But for those who don’t know how research funding operates, Bolt’s claims of political contamination in research funding may ring true. The irony is that a politician’s agenda did influence research funding once before. In 2004 and 2005, Brendan Nelson vetoed a number of ARC grants that had been recommended for funding based on the experts’ assessments. At the time, Andrew Bolt applauded Nelson because “he knocked back several of the sillier grants”. It seems that when you change the government, you change Andrew Bolt’s position on government influence over publicly-funded research. But both positions undermine – unreasonably – the public’s confidence that Australia’s universities are producing the best research they possibly can.

Aside from funding academic research, public funds contribute to our knowledge through statutory authorities such as the CSIRO. Recent news coverage has reported that a CSIRO environmental economist, Dr Clive Spash, may be prevented from publishing his work because it argues that a carbon tax is more effective than the government’s preferred option of emissions trading. The CSIRO is constrained by its charter, which says that its staff should not comment on the merits of government or opposition policy. But the charter also encourages openness and freedom of research, which is essential to extending our knowledge. Just as the public service provides frank and fearless advice, our publicly-funded researchers should ask frank and fearless questions – even if the answers to those questions might reflect badly on government policy. This should be reassuring – it means that the government can make its policy decisions based on the best available evidence.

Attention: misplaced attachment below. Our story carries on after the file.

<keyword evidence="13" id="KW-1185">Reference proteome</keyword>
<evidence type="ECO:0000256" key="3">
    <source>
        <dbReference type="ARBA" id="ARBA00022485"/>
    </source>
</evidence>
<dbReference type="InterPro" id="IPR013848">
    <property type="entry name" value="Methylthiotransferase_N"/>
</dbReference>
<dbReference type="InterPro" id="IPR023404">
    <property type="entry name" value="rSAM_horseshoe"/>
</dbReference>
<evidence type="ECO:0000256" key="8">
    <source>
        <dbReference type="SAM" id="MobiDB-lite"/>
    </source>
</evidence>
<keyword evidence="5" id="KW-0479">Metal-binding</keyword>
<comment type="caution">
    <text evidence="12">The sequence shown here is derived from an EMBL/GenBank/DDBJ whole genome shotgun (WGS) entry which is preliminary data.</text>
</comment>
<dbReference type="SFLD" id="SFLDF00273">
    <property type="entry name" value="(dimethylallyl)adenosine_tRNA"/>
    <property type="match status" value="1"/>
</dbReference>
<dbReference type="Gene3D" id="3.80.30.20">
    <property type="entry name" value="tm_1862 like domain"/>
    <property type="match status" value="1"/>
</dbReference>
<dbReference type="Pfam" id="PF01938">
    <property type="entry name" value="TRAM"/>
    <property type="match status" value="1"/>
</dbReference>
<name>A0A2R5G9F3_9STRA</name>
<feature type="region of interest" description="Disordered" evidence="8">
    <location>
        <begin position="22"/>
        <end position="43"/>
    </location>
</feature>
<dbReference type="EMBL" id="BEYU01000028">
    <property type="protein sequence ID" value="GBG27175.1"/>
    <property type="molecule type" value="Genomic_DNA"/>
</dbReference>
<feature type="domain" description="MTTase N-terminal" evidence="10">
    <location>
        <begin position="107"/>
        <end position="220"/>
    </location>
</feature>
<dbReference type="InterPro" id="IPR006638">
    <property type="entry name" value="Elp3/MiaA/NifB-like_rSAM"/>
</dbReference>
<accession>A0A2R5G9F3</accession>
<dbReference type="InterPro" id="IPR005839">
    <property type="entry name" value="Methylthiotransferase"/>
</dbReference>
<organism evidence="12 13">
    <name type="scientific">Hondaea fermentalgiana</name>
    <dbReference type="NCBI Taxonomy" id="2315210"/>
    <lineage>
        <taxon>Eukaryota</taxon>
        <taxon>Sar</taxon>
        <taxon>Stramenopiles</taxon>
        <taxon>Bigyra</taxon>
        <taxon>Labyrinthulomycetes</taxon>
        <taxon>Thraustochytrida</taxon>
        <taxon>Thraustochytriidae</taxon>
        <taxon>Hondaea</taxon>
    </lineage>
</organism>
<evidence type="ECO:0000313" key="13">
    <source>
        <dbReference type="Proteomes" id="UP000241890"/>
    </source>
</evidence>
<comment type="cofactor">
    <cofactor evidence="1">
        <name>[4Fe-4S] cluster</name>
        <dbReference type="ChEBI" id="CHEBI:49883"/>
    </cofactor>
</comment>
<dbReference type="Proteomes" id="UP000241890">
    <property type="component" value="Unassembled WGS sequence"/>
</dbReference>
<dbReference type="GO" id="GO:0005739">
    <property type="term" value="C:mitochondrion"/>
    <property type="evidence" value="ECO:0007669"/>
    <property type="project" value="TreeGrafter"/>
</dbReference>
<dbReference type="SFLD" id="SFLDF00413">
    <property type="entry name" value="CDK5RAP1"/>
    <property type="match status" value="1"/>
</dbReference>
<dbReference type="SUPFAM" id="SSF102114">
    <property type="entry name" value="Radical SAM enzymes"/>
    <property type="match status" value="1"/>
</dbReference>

Australians need to be assured that we are directing our research resources at important questions, using appropriate approaches and making the most of the available answers. Whether claims of political interference are real or imagined, they poison the well of research knowledge at a time when it is vital that we draw all we can from it.

(NB: Yesterday afternoon, The Age reported that Dr Spash’s paper will be published with some revisions. There was earlier commentary on this issue from Joshua Gans, Brian Bahnisch and Tim Lambert.)

UPDATE: On a related note, Andrew Bolt’s open thread for today has some comments about Professor David Karoly, who appeared on last night’s Four Corners program. Some commenters seem to regard Karoly’s government-funded research as a sign of bias. Interestingly, they don’t seem to have considered whether global warming sceptic Professor Bob Carter, who appeared on the same program, has received government-funded research grants:

Bob Carter’s research career has been supported by grants from competitive public research agencies, including especially the Australian Research Council. He receives no research funding from special interest organizations such as environmental groups, energy companies or government departments.

(NB: I also notice that at least one comment makes derogatory assertions about Karoly’s character – another regrettable lapse in Andrew Bolt’s commitment to keeping personal smears out of the debate.)